Enjoy retirement Healthy living

Five unexpected winter superfoods

By Fran Berkoff, registered dietitian

This article originally appeared in the winter 2021 issue of Renaissance Magazine

As Old Man Winter settles in, chances are you’re looking for foods to help keep colds and flu at bay. Here are five packed with nutritional benefits we often overlook.


In my practice, people often gasp when I suggest a banana for a healthy snack. I don’t know how they got such a bad reputation, because a medium banana is rich in potassium (important for blood pressure control) and fibre (3 grams) and only contains 105 calories (not much more than an apple or a pear). In addition, bananas are low on the glycemic index scale, meaning they cause your blood sugar to rise gradually, not quickly, after you eat them. And they’re portable — just peel and eat!

Frozen vegetables

It’s a myth that fresh is healthier than frozen. Vegetables harvested at their peak of goodness and frozen quickly retain most of their nutritional content, making them generally more nourishing than their fresh, out-of-season counterparts, which may have travelled thousands of miles before reaching grocery shelves. Frozen are also less expensive and create minimal waste, since you can use only what you need. When buying, choose produce with no added sugar, fat or salt.


It’s been a breakfast staple forever, but its nutritional benefits are seldom recognized. A bowl of this whole-grain cereal is rich in soluble fibre, which helps lower cholesterol and keeps you feeling satisfied throughout the morning. You can microwave a bowl in less than two minutes. My favourites are steel-cut or large-flake rolled oats. Boost the good-for-you quotient by topping your oatmeal with dried fruit or a spoonful of pumpkin, hemp or flax seeds. Or banana! If you prefer the convenience of instant oatmeal, choose regular unflavoured.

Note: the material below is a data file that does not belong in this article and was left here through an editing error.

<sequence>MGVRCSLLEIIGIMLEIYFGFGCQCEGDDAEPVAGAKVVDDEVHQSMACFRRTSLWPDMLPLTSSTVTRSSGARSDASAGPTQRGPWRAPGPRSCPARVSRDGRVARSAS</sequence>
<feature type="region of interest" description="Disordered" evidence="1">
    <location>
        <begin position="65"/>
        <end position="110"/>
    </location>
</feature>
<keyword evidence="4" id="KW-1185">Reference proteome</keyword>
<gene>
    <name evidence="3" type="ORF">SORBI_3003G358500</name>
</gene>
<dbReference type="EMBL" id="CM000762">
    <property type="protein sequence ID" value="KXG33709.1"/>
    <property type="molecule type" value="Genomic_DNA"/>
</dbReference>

This underrated cruciferous vegetable is one of the best buys in the winter produce section. Cabbage is a rich source of vitamins C and K, folate and fibre, and it contains important disease-fighting phytochemicals. And there’s more: A whole 1-cup (250 millilitre) measure of shredded raw cabbage weighs in at a mere 23 calories, while the same amount of cooked contains only 33 calories. I love cabbage raw or cooked and add it liberally to salads, soups and stir-fries.


We all know fish is a healthy choice, and most of us think first of salmon and tuna. It may surprise you to know that sardines are their equal when it comes to nutrients. They’re rich in omega-3 fatty acids, protein, vitamin B12, calcium (if you eat the bones) and vitamin D. Plus, they’re aordable. Stock your pantry and they’ll be ready  to eat right out of the tin — no prep needed. My fave ways to enjoy them are in sandwiches, pasta sauces and on pizzas, of course.

Finally, don’t dismiss garnishes. Believe it or not, parsley is rich in antioxidants, potassium, iron, magnesium and vitamins C and K. Sprinkle generously!